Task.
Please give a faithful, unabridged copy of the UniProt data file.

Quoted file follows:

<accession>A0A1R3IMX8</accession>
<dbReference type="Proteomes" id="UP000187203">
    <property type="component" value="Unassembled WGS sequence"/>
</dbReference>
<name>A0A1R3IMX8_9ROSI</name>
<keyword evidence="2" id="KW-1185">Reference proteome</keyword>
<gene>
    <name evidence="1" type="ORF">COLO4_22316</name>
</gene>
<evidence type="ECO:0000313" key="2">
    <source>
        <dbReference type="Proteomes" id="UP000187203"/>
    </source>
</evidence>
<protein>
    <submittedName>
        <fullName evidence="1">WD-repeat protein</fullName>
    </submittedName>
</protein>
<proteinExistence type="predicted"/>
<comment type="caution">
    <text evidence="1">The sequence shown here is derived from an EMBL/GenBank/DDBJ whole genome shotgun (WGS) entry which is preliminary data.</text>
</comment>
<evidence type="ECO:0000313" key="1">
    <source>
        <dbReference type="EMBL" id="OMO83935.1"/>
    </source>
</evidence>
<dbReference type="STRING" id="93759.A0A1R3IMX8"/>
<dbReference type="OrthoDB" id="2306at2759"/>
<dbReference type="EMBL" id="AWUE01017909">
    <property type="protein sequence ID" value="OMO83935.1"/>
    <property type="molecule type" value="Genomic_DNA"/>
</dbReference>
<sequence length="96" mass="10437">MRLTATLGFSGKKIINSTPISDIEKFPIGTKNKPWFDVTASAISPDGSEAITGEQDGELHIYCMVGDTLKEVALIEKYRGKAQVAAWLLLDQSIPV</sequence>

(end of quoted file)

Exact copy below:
<accession>A0A1R3IMX8</accession>
<dbReference type="Proteomes" id="UP000187203">
    <property type="component" value="Unassembled WGS sequence"/>
</dbReference>
<name>A0A1R3IMX8_9ROSI</name>
<keyword evidence="2" id="KW-1185">Reference proteome</keyword>
<gene>
    <name evidence="1" type="ORF">COLO4_22316</name>
</gene>
<evidence type="ECO:0000313" key="2">
    <source>
        <dbReference type="Proteomes" id="UP000187203"/>
    </source>
</evidence>
<protein>
    <submittedName>
        <fullName evidence="1">WD-repeat protein</fullName>
    </submittedName>
</protein>
<proteinExistence type="predicted"/>
<comment type="caution">
    <text evidence="1">The sequence shown here is derived from an EMBL/GenBank/DDBJ whole genome shotgun (WGS) entry which is preliminary data.</text>
</comment>
<evidence type="ECO:0000313" key="1">
    <source>
        <dbReference type="EMBL" id="OMO83935.1"/>
    </source>
</evidence>
<dbReference type="STRING" id="93759.A0A1R3IMX8"/>
<dbReference type="OrthoDB" id="2306at2759"/>
<dbReference type="EMBL" id="AWUE01017909">
    <property type="protein sequence ID" value="OMO83935.1"/>
    <property type="molecule type" value="Genomic_DNA"/>
</dbReference>
<sequence length="96" mass="10437">MRLTATLGFSGKKIINSTPISDIEKFPIGTKNKPWFDVTASAISPDGSEAITGEQDGELHIYCMVGDTLKEVALIEKYRGKAQVAAWLLLDQSIPV</sequence>